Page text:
Seating arrangement plays a large role because people who are facing each other are more likely to naturally participate in conversation and interact with each other nonverbally as well. This facilitates the mood you’re looking for when family and/or guests are gathered in your home! Your furniture choice can play a part in this as well; for example, a curved sofa is thought to increase conversation in a room because it better orients the people on it toward the other people in the room.

Color choice and comfort elements also factor in, especially for visitors. When someone is unfamiliar with your home, it’s harder to feel comfortable – whereas you spend time in the space every day. Pleasing, calming color choices for your living room and dining room, along with comfort elements like throw pillows, throw blankets, a textured rug, plush seats on the dining chairs, and some serene artwork are likely to make guests feel more comfortable in a foreign space. 

Conversely, a space that is overly cluttered, uninviting, and has a less appealing design is less likely to encourage interaction.

Stress Levels

Taken from vectorstock.com

Everyone has different triggers when it comes to stress. In your home, there can be various sources of stress, some being conscious and some subconscious. For example, a trigger that you may know causes you stress is when your home is messy. When laundry isn’t done, there are dishes in the sink, and kids toys are strewn about the living room, you may feel a bit overwhelmed.

An example of a subconscious source of stress may be the color in any given room. As mentioned previously, colors have an impact we don’t always pinpoint right away.  Some colors can trigger stress levels, such as bright red (a color that often triggers aggression), or yellow (a color that can cause anxiousness). When looking to remodel your home for the new year, it is very helpful to have an idea what colors will make you feel the least amount of stress. Researching color psychology is a great way to find out which colors are best suited for each room in your home!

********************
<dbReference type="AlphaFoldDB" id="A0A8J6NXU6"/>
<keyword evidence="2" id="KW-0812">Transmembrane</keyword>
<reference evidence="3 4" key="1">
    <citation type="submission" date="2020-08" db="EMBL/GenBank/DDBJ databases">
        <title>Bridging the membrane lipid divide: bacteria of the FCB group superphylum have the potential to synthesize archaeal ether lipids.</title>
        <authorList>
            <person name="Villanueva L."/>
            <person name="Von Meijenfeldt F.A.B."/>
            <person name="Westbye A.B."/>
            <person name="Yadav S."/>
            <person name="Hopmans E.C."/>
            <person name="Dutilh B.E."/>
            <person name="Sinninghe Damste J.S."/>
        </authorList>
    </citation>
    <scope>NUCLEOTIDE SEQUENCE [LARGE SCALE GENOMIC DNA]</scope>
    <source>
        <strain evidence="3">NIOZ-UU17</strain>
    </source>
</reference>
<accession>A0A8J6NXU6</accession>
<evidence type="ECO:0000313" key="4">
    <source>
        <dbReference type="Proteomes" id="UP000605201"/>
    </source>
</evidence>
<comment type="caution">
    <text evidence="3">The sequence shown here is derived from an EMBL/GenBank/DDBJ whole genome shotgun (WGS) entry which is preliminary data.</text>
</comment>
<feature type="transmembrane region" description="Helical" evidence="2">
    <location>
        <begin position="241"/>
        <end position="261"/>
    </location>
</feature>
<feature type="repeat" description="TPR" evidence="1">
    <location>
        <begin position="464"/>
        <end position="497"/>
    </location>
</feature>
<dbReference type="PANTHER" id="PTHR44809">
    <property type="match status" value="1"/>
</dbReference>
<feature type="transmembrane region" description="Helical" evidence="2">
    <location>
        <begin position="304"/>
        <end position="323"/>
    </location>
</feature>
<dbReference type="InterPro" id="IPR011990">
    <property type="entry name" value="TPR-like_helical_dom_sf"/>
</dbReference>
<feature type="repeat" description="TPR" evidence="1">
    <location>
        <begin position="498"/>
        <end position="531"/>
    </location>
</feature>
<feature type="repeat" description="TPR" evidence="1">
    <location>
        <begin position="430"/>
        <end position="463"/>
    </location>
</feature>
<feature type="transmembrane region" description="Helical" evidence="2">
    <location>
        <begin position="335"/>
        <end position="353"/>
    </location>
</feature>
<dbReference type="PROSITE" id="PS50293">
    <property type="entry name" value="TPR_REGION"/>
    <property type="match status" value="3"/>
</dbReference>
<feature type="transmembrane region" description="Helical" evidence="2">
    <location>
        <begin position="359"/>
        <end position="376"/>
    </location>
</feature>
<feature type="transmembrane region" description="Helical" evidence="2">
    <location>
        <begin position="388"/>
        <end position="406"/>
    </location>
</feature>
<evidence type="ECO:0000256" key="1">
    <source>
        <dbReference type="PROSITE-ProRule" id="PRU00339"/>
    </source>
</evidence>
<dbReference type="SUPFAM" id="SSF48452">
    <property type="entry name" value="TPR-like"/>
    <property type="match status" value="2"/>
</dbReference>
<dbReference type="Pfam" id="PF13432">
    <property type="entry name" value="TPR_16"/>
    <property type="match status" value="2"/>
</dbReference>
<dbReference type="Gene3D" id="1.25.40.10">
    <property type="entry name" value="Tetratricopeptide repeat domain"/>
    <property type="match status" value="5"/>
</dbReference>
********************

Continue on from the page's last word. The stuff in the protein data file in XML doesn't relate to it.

As you can see, your environment affects you in ways you may not even realize. Little things like a cluttered hallway, or a room that could use a few pops of vibrant color, can be areas that when improved, will improve your attitude each day! Pinpointing areas of improvement and working towards creating the home that would make you feel healthiest and happiest will allow you to feel your best in 2019!

We would be happy to help you create the perfect new look for the new year. Our designers are experts at what they do, and will help you create a design that is custom tailored to you!